**Maximum Torque θR-F = 90o Torque Decreases as R & Fm Parallel so Torque = 0 Torque Reverses Direction as
**

sin(θR-F ) Decreases sin(θR-F ) is now negative. Note

θR-F θR-F is in opposite direction.

Fm θR-F

R Tm

R

Fm R

Fm

R

Tm

Fm θR-F

Tm = 0

Tm

Time 0 Time 1 Time 2 Time 3

**© 2002 MIT PSDAM LAB
**

What does the torque vs θ curve look like? [2 mins]

0o

y

θR-F

Fm

z

R

Tm 0

SIDE VIEW

45 15

30

Seconds

© 2002 MIT PSDAM LAB

Torque on simple wire loop carrying current

D

+TMAX

T = 0

A

C

D A B C D

-TMAX

B

**Torque curve of simple loop
**

Side view of simple loop

**© 2002 MIT PSDAM LAB
**

Keeping the machine in motion

**How to keep the machine moving
**

� Once the wire passes horizontal, Tm tries to stop the wire from rotating.

� To keep the wire rotating, we must either shut off the current or reverse the current.

� If we turn off the current, the wire will continue to rotate due to its inertia.

� If we reverse the current direction when the wire reaches horizontal, Tm will act to

keep the wire spinning

**If current continues in the same direction, Changing current direction will change the direction of Fm.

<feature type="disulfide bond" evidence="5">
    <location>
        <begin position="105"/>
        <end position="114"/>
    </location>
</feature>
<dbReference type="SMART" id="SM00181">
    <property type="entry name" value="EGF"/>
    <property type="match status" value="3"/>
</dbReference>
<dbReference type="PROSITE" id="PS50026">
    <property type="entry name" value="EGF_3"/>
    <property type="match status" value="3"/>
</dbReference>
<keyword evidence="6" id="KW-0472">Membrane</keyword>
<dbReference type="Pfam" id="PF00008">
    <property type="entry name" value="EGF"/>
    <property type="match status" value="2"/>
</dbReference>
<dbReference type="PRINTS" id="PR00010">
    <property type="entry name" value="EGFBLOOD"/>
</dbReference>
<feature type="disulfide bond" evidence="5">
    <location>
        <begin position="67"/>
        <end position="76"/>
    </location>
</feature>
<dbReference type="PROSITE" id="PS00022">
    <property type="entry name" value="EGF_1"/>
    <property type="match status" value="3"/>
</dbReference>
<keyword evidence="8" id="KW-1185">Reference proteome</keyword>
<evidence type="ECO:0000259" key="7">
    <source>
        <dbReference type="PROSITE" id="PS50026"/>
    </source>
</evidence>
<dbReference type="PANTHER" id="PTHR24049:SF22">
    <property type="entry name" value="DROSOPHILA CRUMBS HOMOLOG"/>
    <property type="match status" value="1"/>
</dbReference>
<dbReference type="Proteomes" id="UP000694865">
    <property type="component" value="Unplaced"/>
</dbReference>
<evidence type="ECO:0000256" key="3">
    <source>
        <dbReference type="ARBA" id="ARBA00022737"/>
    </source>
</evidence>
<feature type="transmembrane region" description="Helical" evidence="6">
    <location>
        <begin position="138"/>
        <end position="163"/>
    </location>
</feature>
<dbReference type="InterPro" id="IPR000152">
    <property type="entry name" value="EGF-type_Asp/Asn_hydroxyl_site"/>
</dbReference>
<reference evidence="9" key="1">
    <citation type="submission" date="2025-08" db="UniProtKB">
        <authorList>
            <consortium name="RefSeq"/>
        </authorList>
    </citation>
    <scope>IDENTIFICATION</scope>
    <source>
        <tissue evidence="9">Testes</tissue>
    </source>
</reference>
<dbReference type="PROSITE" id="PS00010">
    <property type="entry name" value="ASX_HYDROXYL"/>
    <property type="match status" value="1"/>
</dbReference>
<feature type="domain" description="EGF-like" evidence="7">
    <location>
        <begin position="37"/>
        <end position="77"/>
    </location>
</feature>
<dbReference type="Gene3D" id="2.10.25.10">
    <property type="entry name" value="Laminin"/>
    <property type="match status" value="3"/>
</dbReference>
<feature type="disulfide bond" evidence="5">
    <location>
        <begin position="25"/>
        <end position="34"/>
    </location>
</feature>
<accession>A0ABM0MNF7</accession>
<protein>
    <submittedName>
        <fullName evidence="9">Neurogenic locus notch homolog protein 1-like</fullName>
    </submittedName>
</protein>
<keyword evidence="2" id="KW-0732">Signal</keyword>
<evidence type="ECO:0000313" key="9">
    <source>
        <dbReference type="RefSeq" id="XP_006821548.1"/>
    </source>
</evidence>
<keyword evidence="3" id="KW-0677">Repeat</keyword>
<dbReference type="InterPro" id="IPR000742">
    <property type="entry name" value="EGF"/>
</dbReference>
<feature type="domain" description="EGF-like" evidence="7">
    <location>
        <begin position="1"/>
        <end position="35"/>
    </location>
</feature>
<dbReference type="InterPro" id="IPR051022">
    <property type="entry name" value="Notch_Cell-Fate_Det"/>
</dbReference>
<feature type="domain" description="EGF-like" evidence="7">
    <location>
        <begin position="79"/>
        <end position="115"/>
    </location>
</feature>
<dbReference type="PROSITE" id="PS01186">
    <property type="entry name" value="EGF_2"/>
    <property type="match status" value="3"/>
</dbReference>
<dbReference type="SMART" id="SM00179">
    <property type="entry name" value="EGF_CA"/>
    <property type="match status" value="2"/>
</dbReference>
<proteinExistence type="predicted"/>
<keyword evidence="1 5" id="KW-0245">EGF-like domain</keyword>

**

Tm tries to stop wire from spinning.

This in turn switches the direction of Tm. Tm will now act to

keep the wire spinning.

Tm

Fm Fm

R R

θR-F θR-F

Tm

At time 3 Without Current Switch At time 3 With Current Switch

**© 2002 MIT PSDAM LAB
**

Torque on switched wire loop carrying current

D

+TMAX

T = 0

A C

D A B C D

-TMAX

B

**Torque curve of switched loop
**

Side view of switched loop

**© 2002 MIT PSDAM LAB
**

DC Permanent magnet electric motor build & contest

**In your kit you will find materials to build a simple electric motor
**

How it works:

� Motor current shuts off when torque becomes negative

� Rotor inertia carries rotor until current turn on

� Repeated cycle keeps the motor spinning.

**We will have a contest (in your lab sessions) to determine winner
**

� How do you maximize energy input?

� How do you minimize losses?

� Friction

� You may need to try various things

� Class record = 1800 RPM!

Prizes

� Fastest motor = $20 Cheesecake Factory gift certificate

� Record breaker = Keep Lego kit at end of class

**© 2002 MIT PSDAM LAB
**

Torque on switched wire loop carrying current

D

+TMAX

T = 0

A

C

D A B C D

-TMAX

B

**Torque curve of switched loop
**

Side view of switched loop

**© 2002 MIT PSDAM LAB
**

DC Permanent magnet electric motor build & contest

Contest rules:

� The contest is OPTIONAL

� Motor may only contain the materials in your kit and a roll of life savers

� You may use the contents of your tool kits to help shape/make the motor

� You may not use any other tools/machines to make the motor

� Any wire coil must be wound around the battery or the roll of life savers

� You may obtain up to 3 ft of additional wire from a TA if you need it

� Your motor may only be powered by our power source (fresh D battery)

� We will test them in lab next week

© 2002 MIT PSDAM LAB